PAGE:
Enterprise Intelligence Maturity Model
September 2014 Abstract: This paper outlines a maturity model for enterprise intelligence operations. It is intended for plain self-assessment or structured capability development planning. The model comprises all aspects of the intelligence apparatus, from definitions and goals to software systems and output models.
Information Modeling for Enterprise Intelligence Operations
July 2014 Abstract: Enterprise Intelligence Operations (or whatever synonym that might apply) is probably one of the most information intensive activities undertaken in corporations these days. The amount of open sources is growing continuously and long gone are the days when intelligence was mainly about finding information. Today it is about selecting, filtering, structuring and analyzing. This paper outlines a rather simple, yet proven powerful, model for primary sorting/structuring/classification of information based on intended usage.
Knowledge Management and Information Management – back to their roots
October 2012 Abstract: This paper addresses one of the current billion dollar challenges of large organizations – i.e. how to make optimal use of all information at hand. The bonanza of academic definitions and the never ending stream of ”new” labels on old capabilities, typically offered by large consulting firms, do not help. It is necessary to get back to the roots of the needs and build from there. This paper suggests a definition triad; information – knowledge – algorithm and a usage dualism; decisions and enrichment as the only necessary terms to relate to for the theory building. Further, these five terms are perfectly sufficient in order to build complete models for both organizational architectures and computer aided tools for information management and all derivatives of that label.
Reinventing Brand Management with Scenarios and Competitive Intelligence
April 2012 Abstract: Branding has always been imperative to business success and the importance of brand management is only increasing. This paper attempts to illustrate a neccesary connection bewteen brand management and the tools of Competitive Intelligence and Scenario Management.
The value of information
October 2009 Abstract: This paper decribes a model for valuation of information in a corporation. The model can be used to evaluate the efficiency of both software investments and organisational changes from a perspective of information management.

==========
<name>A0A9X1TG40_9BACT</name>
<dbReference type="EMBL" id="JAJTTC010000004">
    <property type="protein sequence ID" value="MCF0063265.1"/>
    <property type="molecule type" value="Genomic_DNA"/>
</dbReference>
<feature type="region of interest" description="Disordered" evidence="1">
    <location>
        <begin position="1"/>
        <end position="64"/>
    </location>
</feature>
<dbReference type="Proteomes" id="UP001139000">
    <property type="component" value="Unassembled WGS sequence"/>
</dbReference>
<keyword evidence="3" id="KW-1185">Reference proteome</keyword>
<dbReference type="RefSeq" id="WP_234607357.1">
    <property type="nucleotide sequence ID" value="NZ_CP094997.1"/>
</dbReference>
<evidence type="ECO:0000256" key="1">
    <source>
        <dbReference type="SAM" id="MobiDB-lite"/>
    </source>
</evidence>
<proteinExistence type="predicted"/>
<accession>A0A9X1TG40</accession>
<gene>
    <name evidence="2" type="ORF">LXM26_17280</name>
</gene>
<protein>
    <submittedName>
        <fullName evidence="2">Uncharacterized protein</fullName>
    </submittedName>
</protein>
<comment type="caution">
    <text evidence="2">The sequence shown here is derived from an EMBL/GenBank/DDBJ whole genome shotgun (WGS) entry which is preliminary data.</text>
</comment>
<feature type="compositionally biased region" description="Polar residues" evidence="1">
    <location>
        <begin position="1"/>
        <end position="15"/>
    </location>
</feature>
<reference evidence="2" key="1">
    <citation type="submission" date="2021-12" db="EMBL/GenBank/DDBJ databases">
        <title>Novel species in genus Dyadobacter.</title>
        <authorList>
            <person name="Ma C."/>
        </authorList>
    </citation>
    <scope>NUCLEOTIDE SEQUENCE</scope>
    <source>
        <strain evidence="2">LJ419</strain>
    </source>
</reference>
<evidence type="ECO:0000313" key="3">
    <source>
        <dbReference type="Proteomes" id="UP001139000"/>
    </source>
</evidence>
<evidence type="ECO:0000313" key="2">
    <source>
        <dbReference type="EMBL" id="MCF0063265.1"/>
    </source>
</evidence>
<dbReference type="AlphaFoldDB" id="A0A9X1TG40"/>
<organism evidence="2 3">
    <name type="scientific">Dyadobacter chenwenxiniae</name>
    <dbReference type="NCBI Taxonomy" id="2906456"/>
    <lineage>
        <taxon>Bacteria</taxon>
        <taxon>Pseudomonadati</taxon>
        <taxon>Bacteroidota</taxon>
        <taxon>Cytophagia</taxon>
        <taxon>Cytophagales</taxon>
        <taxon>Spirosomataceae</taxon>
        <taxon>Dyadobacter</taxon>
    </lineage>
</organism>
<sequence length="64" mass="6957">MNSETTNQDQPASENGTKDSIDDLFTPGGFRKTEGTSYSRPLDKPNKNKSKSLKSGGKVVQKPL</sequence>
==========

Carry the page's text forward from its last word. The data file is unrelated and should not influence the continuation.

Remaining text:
No more time spent reinventing the wheel
2001, Business Network Abstract: The man who beat Bill Gates to the honour of International Brain of the Year is a Swedish Futurologist by the name of Leif Edvinsson. He has stated that every Western individual could achieve three times his income if companies were more efficient in using available knowledge resources. Edvinsson’s view is that the intellectual capital within a firm is as valuable as other, more tangible assets. In this article, Pia Helena Ormerod shed some international lihgt on the startup Comintelli, at that time named Comintell.
Care for the Community
Octomer 2000, KM Magazine Abstract: In a knowledge-driven society there are only two key assets to manage. The first is the information your company possesses. The second is the individuals who, for every minute that passes, increase the value of small pieces of information by adding experience, knowledge and associations in order to produce other, even more valuable pieces of information. This cycle continues endlessly and the companies and managers who succeed in making a given information cycle work to their advantage will be the long term winners! In this article, KM Magazine picked up on our then very new concept for deploying commuinties of practice thinking in Competitive Intelligence operations.
There is too much of ”T” in IT and too much of ”R” in HR
September 2000 Abstract: This paper decribes a value destructing culture and the difference between many IT and HR departments in large organisations. The fact that IT departments tend to focus on technology rather than information and HR departments tend to focus on the legal aspects of personnel management rather than competence and knowledge transfer is a continual challenge to overcome.